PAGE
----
The future of coastal communities
The world is facing a food crisis, as one billion of the earth’s six billion people are malnourished and another one billion have insufficient food.
A significant part of this problem has been caused by the economic and social policies of corporations and governments who have bought up farm lands and turned food crops into cash crops and who, after dominating the fishing grounds of the world, have taken away and destroyed the traditional resources from millions of indigenous peoples.
This disenfranchisement from a subsisting way of life has created 25 million environmental refugees, permanently displaced people who now have to live in shanty towns with squalor, shattered spirits and no hope of future opportunity. With the present increasing value and demand of the world’s commodities, and an expected world population of nine billion by the year 2050, there will be even more pressure by governments and giant corporations to own the world’s resources.
Forests, hydrocarbons and minerals of the future will be in high demand for their economic value while that needed to feed the world’s expanding hungry population — water, farm land and ocean fisheries — will be most prized.
This global picture has been playing out, with no less personal devastation, on a smaller scale in this province since the beginning of a groundfish moratorium some 18 years ago. The demise of this province’s 500-year coastal fishing industry is a ‘canary in the coal mine’ for the abuse, greed and destruction of the world’s natural resources by global economic policies.
One hundred thousand of this province’s coastal people have been displaced from their way of life because 40,000 full-time fisheries jobs have been eliminated. In large part, this is the result of successive Canadian governments who have mismanaged fish resources and lacked any leadership in protecting or preserving one of the planet’s greatest natural renewable food sources.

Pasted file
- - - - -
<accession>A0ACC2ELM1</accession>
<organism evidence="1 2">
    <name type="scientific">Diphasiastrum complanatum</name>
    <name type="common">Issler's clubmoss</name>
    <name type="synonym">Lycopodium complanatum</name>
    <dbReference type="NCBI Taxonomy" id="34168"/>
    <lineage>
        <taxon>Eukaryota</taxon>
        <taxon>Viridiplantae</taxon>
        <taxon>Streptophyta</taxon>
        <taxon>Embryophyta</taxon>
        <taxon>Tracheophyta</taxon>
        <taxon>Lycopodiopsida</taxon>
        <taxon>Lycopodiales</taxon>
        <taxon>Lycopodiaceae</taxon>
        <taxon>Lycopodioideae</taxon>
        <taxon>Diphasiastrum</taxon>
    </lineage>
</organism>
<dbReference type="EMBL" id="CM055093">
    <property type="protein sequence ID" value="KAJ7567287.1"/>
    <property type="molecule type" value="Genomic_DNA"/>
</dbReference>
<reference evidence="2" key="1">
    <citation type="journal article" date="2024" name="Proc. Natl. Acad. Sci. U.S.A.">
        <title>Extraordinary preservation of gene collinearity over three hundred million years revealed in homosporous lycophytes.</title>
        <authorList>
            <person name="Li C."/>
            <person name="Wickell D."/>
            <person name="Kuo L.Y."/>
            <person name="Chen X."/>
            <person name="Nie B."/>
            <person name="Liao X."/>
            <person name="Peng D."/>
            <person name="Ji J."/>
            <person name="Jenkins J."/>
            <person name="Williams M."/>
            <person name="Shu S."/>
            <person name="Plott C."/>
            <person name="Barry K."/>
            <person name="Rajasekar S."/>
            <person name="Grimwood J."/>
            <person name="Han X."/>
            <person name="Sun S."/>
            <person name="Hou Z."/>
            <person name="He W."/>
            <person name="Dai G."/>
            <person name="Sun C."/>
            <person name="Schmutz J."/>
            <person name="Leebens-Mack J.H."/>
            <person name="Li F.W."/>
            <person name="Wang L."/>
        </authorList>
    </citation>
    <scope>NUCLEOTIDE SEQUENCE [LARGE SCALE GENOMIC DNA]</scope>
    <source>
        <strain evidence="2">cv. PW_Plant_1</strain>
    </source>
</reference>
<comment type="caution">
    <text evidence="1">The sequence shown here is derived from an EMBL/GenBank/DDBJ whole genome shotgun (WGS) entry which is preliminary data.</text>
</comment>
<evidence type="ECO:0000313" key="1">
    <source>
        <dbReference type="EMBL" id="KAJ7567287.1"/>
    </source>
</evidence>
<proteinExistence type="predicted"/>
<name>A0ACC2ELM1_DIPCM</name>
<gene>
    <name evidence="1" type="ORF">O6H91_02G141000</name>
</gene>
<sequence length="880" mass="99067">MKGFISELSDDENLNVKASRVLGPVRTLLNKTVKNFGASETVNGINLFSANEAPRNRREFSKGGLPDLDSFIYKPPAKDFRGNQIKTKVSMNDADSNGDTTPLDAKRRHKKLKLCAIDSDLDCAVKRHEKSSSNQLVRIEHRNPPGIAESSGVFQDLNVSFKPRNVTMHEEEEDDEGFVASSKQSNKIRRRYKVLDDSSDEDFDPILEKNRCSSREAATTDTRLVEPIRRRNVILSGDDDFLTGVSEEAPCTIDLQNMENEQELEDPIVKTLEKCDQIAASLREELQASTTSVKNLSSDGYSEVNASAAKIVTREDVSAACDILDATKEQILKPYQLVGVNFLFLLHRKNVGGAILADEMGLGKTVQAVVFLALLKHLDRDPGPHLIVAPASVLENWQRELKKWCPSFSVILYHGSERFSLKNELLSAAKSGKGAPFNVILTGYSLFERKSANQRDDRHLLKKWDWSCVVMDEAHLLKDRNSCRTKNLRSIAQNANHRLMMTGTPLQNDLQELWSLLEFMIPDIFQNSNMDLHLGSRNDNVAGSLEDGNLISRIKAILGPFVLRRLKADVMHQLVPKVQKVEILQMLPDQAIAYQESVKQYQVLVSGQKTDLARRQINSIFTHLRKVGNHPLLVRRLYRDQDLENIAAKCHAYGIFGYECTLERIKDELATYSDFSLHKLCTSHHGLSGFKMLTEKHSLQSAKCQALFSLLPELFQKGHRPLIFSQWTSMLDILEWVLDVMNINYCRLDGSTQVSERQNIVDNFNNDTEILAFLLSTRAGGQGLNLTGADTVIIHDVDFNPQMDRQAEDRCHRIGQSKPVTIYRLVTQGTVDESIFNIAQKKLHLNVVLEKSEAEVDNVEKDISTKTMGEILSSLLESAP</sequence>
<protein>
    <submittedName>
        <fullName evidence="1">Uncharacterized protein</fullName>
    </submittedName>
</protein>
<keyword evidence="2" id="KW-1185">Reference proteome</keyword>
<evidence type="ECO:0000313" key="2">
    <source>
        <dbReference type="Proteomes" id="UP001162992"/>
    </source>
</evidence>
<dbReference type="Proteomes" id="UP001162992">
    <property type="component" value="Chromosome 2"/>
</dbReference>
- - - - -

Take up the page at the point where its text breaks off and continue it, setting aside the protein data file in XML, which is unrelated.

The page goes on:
A lessor part of the blame lies in the people who have not stood up, nor acted, together to protect the resource and its priceless future potential, while others whose actions, through selfishness and greed of economic gain, have blatantly destroyed stocks to the brink of survival and recovery.
No doubt the thousands of western tar sands jobs and government monies paid into fisheries programs and UI have cushioned the blow of the loss of the traditional way of life of coastal Newfoundland and Labrador, but the fact remains that thousands have had their families shattered, their spirits broken and their maritime way of life destroyed.
Hundreds of towns have been abandoned and hundreds more are just shells of their former self, and the future for many of those remaining on the coast will be the same.
The fishers’ loss of access to, and destruction of, their traditional fishing stocks (mainly at the hands of foreign fleets), and the federal flow of silence money to coastal people and their communities has secured their turning into modern day reservations. An indication of the lack of concern and disjointed management is glaringly evident by the present conflicting actions of our two governments over the spoils of the fishery.
On one side of the table our local government is touting an MOU, which purports diminished fish resources and its inevitable consequence of diminishing quotas, licences and plants for harvesters and coastal communities. On the other side of the table Ottawa is playing a federal/NAFO hand which implies the future belief of an increased fish resource which can be bartered, and given away to foreign countries.
This, shockingly, is indicated by the fact that Ottawa back-doored, against the vote of Parliament, an amendment which will allow Canada in future to invite foreign fleets inside our 200-mile limit, and their desire of an EU free trade agreement which will allow NAFO nations to buy our fishing companies, owning our licences and quota’s and giving them the right to fish in our coastal waters.
In conclusion, if the present seasonal philosophy of all sectors and governments continues as it is now of ‘what can I get out of the fishery,’ the fishery will eventually, and soon, disappear completely. Our beautiful coastal communities will disappear.
Changing this philosophy to one which asks instead, ‘what can I do for the fishery,’ by our leaders and our people is the only way we will be able stop the impeding doom of our fishery and the loss of our beautiful maritime way of life.
It is now up to us, the people of this province, to decide what our faith will be. Phil Earle Carbonear